404 Error pages
Error pages are kind of like internet trolls….we’ve all encountered them at some point. Whether you tried to find a link that doesn’t exist, or you clicked on a broken web page, these kind of messages can be net negative experience for anyone navigating a web page or app. The wrong error message can send a user scurrying, while the right message can turn lemons into lemonaid.
Here’s what a basic error page might look like
Pretty boring stuff, right?
What do I do now?
Who are you???
Turn a negative into a positive
Every piece of content on your site or app is an opportunity to delight and attract users, turning your brand from an emotionless bot to an actual personality.
Here’s what our error page at MyGift looked like before:
That’s a lot of content to read, and a lot places we’re trying to direct the customer. And while I don’t hate the voice/tone, and I like some of the redirection, it still sounds a bit impersonal-As if it was written by a 3rd party that isn’t affiliated with the company (which is most likely the case).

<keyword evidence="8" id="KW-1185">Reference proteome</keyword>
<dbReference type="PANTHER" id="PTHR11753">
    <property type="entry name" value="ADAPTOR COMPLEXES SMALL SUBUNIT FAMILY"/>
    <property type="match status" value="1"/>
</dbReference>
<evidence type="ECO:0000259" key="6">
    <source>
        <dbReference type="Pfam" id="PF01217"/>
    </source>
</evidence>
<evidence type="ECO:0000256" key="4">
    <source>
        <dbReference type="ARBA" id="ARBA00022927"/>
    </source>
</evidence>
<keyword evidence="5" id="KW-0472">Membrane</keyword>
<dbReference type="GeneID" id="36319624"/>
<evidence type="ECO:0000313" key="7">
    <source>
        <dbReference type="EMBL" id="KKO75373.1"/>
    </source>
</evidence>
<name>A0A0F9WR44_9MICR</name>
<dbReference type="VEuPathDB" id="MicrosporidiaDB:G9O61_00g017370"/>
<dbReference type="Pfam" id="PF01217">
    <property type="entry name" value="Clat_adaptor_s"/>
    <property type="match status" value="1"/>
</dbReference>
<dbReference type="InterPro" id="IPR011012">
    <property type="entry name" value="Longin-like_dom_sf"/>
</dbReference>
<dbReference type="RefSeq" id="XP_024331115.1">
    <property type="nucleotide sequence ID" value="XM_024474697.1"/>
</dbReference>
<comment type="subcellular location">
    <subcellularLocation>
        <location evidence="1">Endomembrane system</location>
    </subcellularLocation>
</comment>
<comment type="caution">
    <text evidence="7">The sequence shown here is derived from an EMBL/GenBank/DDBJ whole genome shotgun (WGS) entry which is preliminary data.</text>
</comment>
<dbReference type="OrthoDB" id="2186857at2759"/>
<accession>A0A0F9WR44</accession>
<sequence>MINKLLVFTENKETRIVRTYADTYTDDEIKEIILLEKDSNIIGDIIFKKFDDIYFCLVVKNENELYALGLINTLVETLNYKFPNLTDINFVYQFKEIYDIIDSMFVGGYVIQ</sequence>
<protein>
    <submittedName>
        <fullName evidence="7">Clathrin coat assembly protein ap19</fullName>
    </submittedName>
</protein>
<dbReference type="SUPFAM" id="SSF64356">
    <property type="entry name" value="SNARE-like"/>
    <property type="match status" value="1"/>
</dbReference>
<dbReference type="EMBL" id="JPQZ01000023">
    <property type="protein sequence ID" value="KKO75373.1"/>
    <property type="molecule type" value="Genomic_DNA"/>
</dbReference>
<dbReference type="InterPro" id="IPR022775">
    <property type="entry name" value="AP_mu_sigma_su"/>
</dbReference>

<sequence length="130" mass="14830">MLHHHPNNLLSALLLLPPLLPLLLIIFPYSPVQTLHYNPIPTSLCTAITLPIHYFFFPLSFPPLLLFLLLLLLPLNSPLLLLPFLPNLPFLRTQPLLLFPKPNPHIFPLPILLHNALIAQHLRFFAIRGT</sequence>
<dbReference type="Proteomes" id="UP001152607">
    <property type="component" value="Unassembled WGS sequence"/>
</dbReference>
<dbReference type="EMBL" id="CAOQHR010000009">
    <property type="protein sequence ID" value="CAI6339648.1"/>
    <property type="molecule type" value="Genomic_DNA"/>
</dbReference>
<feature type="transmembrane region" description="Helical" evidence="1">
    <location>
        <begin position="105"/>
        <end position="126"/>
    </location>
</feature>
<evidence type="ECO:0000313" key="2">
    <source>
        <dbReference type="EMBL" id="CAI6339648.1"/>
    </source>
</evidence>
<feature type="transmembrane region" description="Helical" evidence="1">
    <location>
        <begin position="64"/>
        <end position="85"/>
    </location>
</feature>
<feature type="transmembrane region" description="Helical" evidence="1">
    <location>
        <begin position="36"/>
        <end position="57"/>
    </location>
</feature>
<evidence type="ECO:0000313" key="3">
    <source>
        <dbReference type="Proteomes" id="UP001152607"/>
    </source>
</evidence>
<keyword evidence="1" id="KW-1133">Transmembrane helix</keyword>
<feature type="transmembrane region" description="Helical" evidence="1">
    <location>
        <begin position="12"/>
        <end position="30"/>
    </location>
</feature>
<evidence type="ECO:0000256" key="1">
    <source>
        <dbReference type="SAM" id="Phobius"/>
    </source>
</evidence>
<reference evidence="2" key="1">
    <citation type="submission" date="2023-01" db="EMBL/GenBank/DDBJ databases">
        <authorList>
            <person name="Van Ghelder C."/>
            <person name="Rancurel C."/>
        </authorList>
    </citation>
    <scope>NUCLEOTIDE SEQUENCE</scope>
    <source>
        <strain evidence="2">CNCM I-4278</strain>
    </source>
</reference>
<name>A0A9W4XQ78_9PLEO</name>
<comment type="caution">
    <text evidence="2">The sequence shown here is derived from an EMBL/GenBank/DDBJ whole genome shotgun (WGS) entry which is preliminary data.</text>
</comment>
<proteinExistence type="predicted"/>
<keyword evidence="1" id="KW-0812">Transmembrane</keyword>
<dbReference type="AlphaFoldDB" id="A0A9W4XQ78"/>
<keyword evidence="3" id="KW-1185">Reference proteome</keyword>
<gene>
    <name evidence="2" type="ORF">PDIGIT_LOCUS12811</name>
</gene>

My first revision
Warm, personable, and a little bit humorous, I wanted to convey the sense that while you might have encountered an error, it’s okay….we got this.
I used the sad gift box to further illustrate the MyGift brand….and the image says “there’s no gifts to be found here”.
CTA-Create some copy that suggests users to go back, while reassuring them that we’re on top of the issue.
2nd and final revision
Orient the user visually, and keep copy concise and to the point. Use icons to direct the eye to what we want them to do.
I believe it was Hemingway that once said “I’m a terrible writer, but I’m a great editor” (or something along those lines). The approach here is to keep the same tone/humor, but to condense it so the user only reads what’s important.
CTA- Flipped it with icons to direct the user in an easy to navigate interface.
Result: Decreased bounce rate and a more pleasant experience for users navigating through the site